The Delhi Walla Books – An Online Chat with Rediff Readers
Chatting on books, blogging and life in Delhi.
[Excerpts from the chat section of rediff.com]
The Delhi Walla-Portraits is the fourth and final volume in a series of books that brings together the best of writer-photographer Mayank Austen Soofi’s website The Delhi Walla. Since 2007, Soofi’s online musings and pictures have covered the many aspects of life in the capital in a series of rich and myriad offerings. Portraits is a compilation of his various encounters with Delhiites, from eunuchs to models and celebrated authors like Khushwant Singh and Arundhati Roy.
Now, in a chat with rediff readers, The Delhi Walla will discuss his writings, his latest book and his love for the city that is his muse. So tune in for a chat with Mayank Austen Soofi, July 21, between 3 pm and 4 pm IST, right here!
Mayank Austen Soofi says, Hello. This is mayank here. Waiting to take questions.
Mamu asked, Dear Mayank… tell us what inspired you to start blogging and then converting your blogs into a compilation.
Mayank Austen Soofi answers, Hello Mamu. I was always a writer. But I was working as a waiter and had no opportunity through which I could have published my pieces. So, that is how blogging happened. I started publishing for myself at no cost. That’s a very simple reply. Actually, I just want to understand the immediate world I live in. And I can crack things only by writing. And once I have written something, I always want to share my understanding or misunderstanding of things with other people.
Ramesh asked, I must confess I haven’t read a lot of your books but I would like to know what’s the story behind your name Mayank Austen Soofi?
Mayank Austen Soofi answers, Well, I had a Hindu caste name. But I don’t want people to judge me by my last name. So Mayank, which means moon in Sanskrit, was the name my parents gave to me. Austen happened because I’m passionate about the intelligent wit of Jane Austen. And Soofi: because I love Hazrat Nizamuddin Auliya. His dargah courtyard in central Delhi is my true home.
Arch asked, What is it about Delhi that sets it apart from other Indian cities? What is unique about it?
Mayank Austen Soofi answers, Delhi is unique. Yes. But Saharanpur in western Uttar Pradesh too is unique. And so is Kottayam in Kerala. I guess all cities have their own hidden mix of beauty and ugliness that sets them apart from each other. What I love about Delhi is that it is big and you can straddle through many worlds within a few kilometers. Nizamuddin Basti is like Arabian Nights Baghdad. Khan Market is – well – like a great bubble (I love it) and Tilak Nagar is a world completely different from, say, Saket.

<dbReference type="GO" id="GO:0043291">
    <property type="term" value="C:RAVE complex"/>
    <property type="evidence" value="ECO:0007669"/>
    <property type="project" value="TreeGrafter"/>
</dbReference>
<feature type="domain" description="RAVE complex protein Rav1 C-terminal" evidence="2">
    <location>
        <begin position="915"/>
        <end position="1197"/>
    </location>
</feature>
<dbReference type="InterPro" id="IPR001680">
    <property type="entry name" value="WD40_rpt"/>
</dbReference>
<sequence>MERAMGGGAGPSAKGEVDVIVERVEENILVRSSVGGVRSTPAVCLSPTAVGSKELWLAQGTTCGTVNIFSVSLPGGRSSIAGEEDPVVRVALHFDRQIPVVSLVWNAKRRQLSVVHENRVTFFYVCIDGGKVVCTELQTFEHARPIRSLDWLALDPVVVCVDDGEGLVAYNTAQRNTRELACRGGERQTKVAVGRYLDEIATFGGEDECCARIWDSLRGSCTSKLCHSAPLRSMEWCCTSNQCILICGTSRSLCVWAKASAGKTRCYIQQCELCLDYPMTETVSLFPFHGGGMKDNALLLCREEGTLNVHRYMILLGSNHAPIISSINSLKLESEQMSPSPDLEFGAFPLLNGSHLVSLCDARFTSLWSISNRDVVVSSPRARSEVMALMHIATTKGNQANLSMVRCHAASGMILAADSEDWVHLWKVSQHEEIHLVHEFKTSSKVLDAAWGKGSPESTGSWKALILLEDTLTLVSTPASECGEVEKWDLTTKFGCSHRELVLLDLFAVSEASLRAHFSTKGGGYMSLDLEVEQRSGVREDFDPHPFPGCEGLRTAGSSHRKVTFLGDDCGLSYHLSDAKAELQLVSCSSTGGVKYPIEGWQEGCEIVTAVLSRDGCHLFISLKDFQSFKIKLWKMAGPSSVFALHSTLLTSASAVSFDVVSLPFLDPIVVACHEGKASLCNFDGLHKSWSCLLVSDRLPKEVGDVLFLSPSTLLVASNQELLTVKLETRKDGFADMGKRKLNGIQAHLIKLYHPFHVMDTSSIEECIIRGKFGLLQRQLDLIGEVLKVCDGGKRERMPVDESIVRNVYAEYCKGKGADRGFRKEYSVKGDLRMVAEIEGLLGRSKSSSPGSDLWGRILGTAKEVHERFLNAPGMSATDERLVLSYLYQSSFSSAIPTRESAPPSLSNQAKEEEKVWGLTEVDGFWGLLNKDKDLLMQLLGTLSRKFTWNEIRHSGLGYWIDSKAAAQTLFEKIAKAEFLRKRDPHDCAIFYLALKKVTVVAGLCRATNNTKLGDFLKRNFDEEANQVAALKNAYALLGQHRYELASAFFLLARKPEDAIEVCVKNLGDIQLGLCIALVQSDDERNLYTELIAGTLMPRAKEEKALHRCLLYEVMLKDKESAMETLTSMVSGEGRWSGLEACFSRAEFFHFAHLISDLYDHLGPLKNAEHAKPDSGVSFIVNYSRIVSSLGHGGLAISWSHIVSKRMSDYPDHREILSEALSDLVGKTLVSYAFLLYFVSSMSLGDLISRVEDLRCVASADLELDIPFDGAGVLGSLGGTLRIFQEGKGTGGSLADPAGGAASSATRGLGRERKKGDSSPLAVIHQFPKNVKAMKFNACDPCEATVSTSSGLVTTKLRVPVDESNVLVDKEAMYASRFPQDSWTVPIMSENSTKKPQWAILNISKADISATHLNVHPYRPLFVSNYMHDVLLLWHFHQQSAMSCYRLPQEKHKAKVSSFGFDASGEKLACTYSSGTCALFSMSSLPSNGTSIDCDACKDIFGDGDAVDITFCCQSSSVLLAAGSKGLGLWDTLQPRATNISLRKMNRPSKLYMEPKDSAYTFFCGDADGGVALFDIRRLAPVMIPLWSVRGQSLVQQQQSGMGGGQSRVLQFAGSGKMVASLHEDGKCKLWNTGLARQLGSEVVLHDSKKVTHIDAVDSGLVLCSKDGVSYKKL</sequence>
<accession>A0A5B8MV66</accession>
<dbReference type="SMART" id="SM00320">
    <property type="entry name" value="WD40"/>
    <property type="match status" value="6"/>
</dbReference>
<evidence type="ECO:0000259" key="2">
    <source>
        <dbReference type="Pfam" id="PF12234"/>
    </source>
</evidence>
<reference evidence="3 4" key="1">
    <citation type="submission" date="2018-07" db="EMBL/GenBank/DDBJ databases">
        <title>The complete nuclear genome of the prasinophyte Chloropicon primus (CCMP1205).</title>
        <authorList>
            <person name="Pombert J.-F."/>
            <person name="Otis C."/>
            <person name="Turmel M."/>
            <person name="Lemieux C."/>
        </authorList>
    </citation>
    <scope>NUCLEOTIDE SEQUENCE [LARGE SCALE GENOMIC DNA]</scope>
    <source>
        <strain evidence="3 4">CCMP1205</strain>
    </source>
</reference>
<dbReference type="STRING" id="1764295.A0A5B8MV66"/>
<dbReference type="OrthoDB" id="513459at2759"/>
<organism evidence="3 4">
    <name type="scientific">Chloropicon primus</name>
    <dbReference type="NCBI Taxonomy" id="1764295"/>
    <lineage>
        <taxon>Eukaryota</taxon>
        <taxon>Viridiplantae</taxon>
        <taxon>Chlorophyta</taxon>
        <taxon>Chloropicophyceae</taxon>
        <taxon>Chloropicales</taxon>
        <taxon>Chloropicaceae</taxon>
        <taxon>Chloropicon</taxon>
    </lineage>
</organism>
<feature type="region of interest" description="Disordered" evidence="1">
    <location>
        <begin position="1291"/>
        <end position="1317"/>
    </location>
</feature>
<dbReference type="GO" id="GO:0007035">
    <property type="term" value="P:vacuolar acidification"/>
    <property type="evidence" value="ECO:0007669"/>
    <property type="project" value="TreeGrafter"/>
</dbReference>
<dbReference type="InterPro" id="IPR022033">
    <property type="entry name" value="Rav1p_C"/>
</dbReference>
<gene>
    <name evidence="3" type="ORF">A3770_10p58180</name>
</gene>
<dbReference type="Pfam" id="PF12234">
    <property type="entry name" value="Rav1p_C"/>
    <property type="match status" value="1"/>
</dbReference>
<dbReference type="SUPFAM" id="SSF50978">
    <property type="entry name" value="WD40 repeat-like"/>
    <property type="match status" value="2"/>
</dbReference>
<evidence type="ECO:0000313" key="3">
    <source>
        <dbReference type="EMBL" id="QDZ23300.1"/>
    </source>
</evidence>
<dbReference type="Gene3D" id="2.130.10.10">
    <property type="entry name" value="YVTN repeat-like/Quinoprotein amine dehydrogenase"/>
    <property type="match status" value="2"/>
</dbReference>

Roy asked, I read somewhere that you were disappointed at not being invited to the Jaipur Lit fest last year. Will you be invited this year?
Mayank Austen Soofi answers, Well, I’m doing a new book. It’s a non-fiction and it’s for Penguin. I think it’s coming out great. So, yes dear friend, I hope I might be invited to Jaipur finally(!) next year. But hey, I might not go. I have a stage fright!
Suniti asked, Delhi isn’t exactly a civilised city. And yet you romanticise it. Why the hell?
Mayank Austen Soofi answers, Being civilised is too boring. About the romantic part: if you go through my work, you will find that it focuses on people living difficult lives. And I never ever pretend that this is the lovely way.
Dhanya asked, Are you from Delhi? what is the best part of living in Delhi?
Mayank Austen Soofi answers, I’m from Delhi because I’m living here. But I was not born and brought up in this city. I cannot tell you a definitive answer about the best part of living in Delhi. It has more than 13 million people and we all have our own Delhis. Some people think Amichi restaurant is the best part of living in Delhi. Some think it is the GB Road red light district. To me, it is the fortune of visiting so many sufi shrines in one single city.
Neha asked, Wow, you said you were working as a waiter! Could you please tell those who are unwilling to take risks for various reasons must do to make their dreams come true.
Mayank Austen Soofi answers, Dreams are all right but we need to take care of our bills. My experience is that doing lowly jobs is a great thing. The greater thing is being shouted upon by bosses. It gives a perspective that is very important, especially if you fancy yourself as an artist.
Arco asked, Why write about a metropolitan city always? There is so much that can be written about interesting life and people in the interior parts of the country. Why did you choose a popular subject and city like Delhi?